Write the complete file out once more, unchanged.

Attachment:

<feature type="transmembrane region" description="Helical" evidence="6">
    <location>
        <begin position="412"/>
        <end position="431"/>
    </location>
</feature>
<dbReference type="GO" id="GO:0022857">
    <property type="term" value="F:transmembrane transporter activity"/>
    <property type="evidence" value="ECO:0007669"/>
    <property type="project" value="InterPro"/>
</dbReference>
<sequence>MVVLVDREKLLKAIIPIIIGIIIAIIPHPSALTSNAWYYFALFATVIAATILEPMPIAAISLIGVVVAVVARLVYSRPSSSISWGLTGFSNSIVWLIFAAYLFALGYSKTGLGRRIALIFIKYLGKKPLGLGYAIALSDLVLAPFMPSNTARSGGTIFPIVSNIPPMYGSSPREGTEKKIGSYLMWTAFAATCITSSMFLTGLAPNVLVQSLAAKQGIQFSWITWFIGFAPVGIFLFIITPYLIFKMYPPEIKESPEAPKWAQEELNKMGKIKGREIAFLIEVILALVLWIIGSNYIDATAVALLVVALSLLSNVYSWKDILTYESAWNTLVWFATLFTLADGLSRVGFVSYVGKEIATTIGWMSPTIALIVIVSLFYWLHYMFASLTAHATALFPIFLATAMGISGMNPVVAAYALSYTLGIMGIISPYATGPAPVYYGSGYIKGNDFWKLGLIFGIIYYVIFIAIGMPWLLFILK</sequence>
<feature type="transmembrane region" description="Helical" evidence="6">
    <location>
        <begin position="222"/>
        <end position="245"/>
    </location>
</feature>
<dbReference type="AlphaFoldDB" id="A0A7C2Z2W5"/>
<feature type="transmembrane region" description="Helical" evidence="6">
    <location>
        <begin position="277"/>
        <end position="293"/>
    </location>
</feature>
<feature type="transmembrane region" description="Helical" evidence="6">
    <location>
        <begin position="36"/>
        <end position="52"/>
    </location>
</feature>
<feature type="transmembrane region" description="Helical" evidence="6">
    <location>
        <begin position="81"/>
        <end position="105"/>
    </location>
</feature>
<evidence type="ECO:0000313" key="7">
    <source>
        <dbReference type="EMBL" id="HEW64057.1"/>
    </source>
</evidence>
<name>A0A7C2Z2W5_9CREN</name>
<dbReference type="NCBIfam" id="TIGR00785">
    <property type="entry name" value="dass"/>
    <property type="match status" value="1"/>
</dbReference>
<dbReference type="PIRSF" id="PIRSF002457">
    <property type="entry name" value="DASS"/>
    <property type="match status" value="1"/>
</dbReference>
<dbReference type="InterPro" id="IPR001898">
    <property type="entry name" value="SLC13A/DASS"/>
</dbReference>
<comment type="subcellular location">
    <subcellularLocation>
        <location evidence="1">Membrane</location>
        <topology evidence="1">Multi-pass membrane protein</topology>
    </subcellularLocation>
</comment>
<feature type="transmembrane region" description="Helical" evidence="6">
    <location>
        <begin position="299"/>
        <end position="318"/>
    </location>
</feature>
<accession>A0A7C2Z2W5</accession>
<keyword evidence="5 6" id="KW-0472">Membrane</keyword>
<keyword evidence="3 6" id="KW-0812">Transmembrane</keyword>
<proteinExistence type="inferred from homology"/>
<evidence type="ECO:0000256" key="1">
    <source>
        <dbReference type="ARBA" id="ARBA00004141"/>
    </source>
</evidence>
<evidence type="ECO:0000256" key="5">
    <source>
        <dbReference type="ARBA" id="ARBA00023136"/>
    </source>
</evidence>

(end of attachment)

<feature type="transmembrane region" description="Helical" evidence="6">
    <location>
        <begin position="412"/>
        <end position="431"/>
    </location>
</feature>
<dbReference type="GO" id="GO:0022857">
    <property type="term" value="F:transmembrane transporter activity"/>
    <property type="evidence" value="ECO:0007669"/>
    <property type="project" value="InterPro"/>
</dbReference>
<sequence>MVVLVDREKLLKAIIPIIIGIIIAIIPHPSALTSNAWYYFALFATVIAATILEPMPIAAISLIGVVVAVVARLVYSRPSSSISWGLTGFSNSIVWLIFAAYLFALGYSKTGLGRRIALIFIKYLGKKPLGLGYAIALSDLVLAPFMPSNTARSGGTIFPIVSNIPPMYGSSPREGTEKKIGSYLMWTAFAATCITSSMFLTGLAPNVLVQSLAAKQGIQFSWITWFIGFAPVGIFLFIITPYLIFKMYPPEIKESPEAPKWAQEELNKMGKIKGREIAFLIEVILALVLWIIGSNYIDATAVALLVVALSLLSNVYSWKDILTYESAWNTLVWFATLFTLADGLSRVGFVSYVGKEIATTIGWMSPTIALIVIVSLFYWLHYMFASLTAHATALFPIFLATAMGISGMNPVVAAYALSYTLGIMGIISPYATGPAPVYYGSGYIKGNDFWKLGLIFGIIYYVIFIAIGMPWLLFILK</sequence>
<feature type="transmembrane region" description="Helical" evidence="6">
    <location>
        <begin position="222"/>
        <end position="245"/>
    </location>
</feature>
<dbReference type="AlphaFoldDB" id="A0A7C2Z2W5"/>
<feature type="transmembrane region" description="Helical" evidence="6">
    <location>
        <begin position="277"/>
        <end position="293"/>
    </location>
</feature>
<feature type="transmembrane region" description="Helical" evidence="6">
    <location>
        <begin position="36"/>
        <end position="52"/>
    </location>
</feature>
<feature type="transmembrane region" description="Helical" evidence="6">
    <location>
        <begin position="81"/>
        <end position="105"/>
    </location>
</feature>
<evidence type="ECO:0000313" key="7">
    <source>
        <dbReference type="EMBL" id="HEW64057.1"/>
    </source>
</evidence>
<name>A0A7C2Z2W5_9CREN</name>
<dbReference type="NCBIfam" id="TIGR00785">
    <property type="entry name" value="dass"/>
    <property type="match status" value="1"/>
</dbReference>
<dbReference type="PIRSF" id="PIRSF002457">
    <property type="entry name" value="DASS"/>
    <property type="match status" value="1"/>
</dbReference>
<dbReference type="InterPro" id="IPR001898">
    <property type="entry name" value="SLC13A/DASS"/>
</dbReference>
<comment type="subcellular location">
    <subcellularLocation>
        <location evidence="1">Membrane</location>
        <topology evidence="1">Multi-pass membrane protein</topology>
    </subcellularLocation>
</comment>
<feature type="transmembrane region" description="Helical" evidence="6">
    <location>
        <begin position="299"/>
        <end position="318"/>
    </location>
</feature>
<accession>A0A7C2Z2W5</accession>
<keyword evidence="5 6" id="KW-0472">Membrane</keyword>
<keyword evidence="3 6" id="KW-0812">Transmembrane</keyword>
<proteinExistence type="inferred from homology"/>
<evidence type="ECO:0000256" key="1">
    <source>
        <dbReference type="ARBA" id="ARBA00004141"/>
    </source>
</evidence>
<evidence type="ECO:0000256" key="5">
    <source>
        <dbReference type="ARBA" id="ARBA00023136"/>
    </source>
</evidence>